Just like any hackintosh installation, Mac OS VMs will have trouble logging into existing Apple accounts without some adjustment. If you jump the gun and attempt to log in without tweaking some things, you risk a temporary Apple ID ban.

Consider supporting us if you value independent tech news and research. This site will always be free of ads and sponsored content.

Fixing Apple ID, Simply

We’ve covered the most basic elements of this process in part 1 of our Mac OS guide, but there’s some other measures you probably want to take to make absolutely sure you aren’t putting your account at risk. Once you have a basic working vm installed, the next steps are fairly simple. There’s two ways to go about this. The first is to manually set lots of information about your device in your config.plistthat will make your VM less detectable.

We’ve provided a minimally edited config.plist, but you’ll have to spend some time looking up different values for different models if you don’t want that particular mac model to show up. The overall syntax structure will be largely the same. Adding entries to your plist necessarily means there’s more things that can go wrong long term, but the risk here is probably acceptable given the benefits of working Apple ID.

Make a backup of your ESP.qcow2 image (copy and rename it) and then boot your VM.

From there, boot into the VM, open a terminal and run sudo diskutil list. The 256MB disk is the one you want. Mount the smaller, FAT partition by running sudo diskutil mount diskXsY (where X and Y are the disk and partition numbers)

Navigate to the clover folder, and copy/rename the config.plist file. download the new one above, paste it into the folder and rename it config.plist. Make sure to edit the resolution value to be the same as what you have set in your old plist by changing the <string>1920x1080</string> under the Screen resolution key before rebooting. Carry over any edits from the old file you want to keep as well.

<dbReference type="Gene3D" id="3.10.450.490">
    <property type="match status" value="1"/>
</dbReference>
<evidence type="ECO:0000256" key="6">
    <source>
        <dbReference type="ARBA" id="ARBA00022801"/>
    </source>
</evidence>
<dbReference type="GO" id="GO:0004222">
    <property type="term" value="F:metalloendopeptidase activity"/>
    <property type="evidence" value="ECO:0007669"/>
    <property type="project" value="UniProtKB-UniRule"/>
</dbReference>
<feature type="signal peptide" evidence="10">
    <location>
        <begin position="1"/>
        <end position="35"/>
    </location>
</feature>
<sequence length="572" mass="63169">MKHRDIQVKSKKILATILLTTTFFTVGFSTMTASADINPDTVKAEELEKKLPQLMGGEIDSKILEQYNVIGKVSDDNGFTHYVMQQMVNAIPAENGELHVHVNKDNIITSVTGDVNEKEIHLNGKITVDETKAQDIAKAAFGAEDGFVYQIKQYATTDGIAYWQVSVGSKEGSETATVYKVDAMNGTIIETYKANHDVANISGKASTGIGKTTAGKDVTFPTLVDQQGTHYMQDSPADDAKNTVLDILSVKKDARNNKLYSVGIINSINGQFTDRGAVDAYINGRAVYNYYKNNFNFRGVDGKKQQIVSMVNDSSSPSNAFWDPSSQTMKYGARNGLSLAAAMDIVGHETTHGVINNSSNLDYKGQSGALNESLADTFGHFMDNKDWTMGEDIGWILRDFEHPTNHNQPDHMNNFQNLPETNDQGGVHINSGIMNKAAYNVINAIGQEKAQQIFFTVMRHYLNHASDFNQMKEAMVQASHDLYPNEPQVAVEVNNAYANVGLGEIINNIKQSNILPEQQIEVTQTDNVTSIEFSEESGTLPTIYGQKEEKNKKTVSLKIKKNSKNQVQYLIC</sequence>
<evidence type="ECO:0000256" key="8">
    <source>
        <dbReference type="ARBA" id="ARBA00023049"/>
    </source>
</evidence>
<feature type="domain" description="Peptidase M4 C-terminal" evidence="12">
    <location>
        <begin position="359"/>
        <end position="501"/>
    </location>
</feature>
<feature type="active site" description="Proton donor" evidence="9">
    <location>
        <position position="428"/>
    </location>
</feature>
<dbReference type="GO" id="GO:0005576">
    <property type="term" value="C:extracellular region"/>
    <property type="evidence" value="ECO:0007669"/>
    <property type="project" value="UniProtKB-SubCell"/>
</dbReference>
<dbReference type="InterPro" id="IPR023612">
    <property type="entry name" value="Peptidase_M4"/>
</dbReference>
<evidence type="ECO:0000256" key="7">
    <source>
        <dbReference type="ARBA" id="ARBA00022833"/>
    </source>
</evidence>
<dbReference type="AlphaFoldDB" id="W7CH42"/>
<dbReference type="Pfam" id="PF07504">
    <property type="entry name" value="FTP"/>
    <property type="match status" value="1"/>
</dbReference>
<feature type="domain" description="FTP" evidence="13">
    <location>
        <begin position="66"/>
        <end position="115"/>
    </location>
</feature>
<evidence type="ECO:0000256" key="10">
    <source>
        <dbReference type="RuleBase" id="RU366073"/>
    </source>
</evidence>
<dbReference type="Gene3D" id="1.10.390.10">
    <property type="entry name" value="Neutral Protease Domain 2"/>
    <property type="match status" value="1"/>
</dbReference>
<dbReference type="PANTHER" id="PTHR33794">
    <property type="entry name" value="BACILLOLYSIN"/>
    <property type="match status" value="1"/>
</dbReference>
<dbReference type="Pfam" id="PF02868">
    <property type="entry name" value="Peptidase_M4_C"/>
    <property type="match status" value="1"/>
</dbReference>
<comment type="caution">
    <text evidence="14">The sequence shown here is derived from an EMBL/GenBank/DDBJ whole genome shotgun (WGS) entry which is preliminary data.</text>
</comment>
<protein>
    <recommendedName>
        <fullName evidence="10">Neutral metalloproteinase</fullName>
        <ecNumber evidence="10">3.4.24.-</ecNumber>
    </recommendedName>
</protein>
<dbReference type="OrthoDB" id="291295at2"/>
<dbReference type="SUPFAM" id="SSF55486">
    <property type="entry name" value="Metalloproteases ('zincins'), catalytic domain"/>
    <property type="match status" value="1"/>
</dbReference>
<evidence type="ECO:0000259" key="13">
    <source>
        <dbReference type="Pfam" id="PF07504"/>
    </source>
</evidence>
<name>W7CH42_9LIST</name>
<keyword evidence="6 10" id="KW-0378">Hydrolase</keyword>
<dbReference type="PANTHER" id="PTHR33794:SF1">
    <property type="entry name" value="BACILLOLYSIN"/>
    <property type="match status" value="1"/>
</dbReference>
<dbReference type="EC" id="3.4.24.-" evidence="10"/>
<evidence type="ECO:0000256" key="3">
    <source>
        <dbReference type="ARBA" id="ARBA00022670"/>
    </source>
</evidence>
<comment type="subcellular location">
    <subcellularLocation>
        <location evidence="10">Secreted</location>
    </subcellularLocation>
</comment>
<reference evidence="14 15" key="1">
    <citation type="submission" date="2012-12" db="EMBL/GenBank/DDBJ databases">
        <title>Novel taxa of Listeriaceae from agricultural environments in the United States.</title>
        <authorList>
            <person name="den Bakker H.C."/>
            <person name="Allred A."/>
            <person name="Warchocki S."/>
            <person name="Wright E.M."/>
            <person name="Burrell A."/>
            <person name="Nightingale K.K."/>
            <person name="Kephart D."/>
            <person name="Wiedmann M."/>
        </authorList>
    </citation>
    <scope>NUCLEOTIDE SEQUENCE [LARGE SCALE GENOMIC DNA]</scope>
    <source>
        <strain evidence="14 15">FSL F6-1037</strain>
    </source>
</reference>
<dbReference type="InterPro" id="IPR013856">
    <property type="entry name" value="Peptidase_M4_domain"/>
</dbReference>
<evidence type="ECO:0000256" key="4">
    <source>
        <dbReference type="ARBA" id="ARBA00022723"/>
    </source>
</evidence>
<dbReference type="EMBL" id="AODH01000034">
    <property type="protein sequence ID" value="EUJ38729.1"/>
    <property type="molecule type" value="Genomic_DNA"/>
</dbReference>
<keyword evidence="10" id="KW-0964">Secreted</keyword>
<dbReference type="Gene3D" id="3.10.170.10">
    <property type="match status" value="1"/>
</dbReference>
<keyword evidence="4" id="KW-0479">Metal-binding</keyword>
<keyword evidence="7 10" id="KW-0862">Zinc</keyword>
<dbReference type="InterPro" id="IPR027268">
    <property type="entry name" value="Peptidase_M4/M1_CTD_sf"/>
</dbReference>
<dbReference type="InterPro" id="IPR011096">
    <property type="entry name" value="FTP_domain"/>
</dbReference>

If you did this in addition to setting your uuid and nic mac address as described in part 1 of our mac OS guide, you should be good to go after a reboot.

Using Clover Configurator

Disclaimer: this tool may break your Mac OS installation or configure your plist in a way that causes problems later. Please be careful when using it and make sure to back up everything before proceeding

Clover configurator is a tool that can automatically populate your SMBIOS values to make the VM look more “real.” Back up your ESP.qcow2 first, then download Clover Configurator and drag it into your Apps folder. You may have to allow it to run in the System Preferences > Privacy & Security menu.

You can use Clover Configurator to mount your ESP from the GUI, using the Mount EFI menu in the tools section of the application:


Apple ID requires mounting your esp and fixing config.plist.

Simply mount the first option by clicking “mount partition.”

from here, click the “load” button in the bottom left, navigate to the ESP clover folder, and select config.plist.

After that, click the SMBIOS tab and use the little drop-down menu on the right to select a mac model (we used iMac 10,1)

Now, all you need to do is click save, confirm overwriting the old plist, and reboot.

Consider Supporting us on Patreon if you like our work and want a say in what we cover and access to early content. We provide RSS feeds as well as regular updates on Twitter if you want to be the first to know about the next part in this series or other projects we’re working on. If you need help or have questions about any of our articles, you can find us on our Discord.

Images Via Pixabay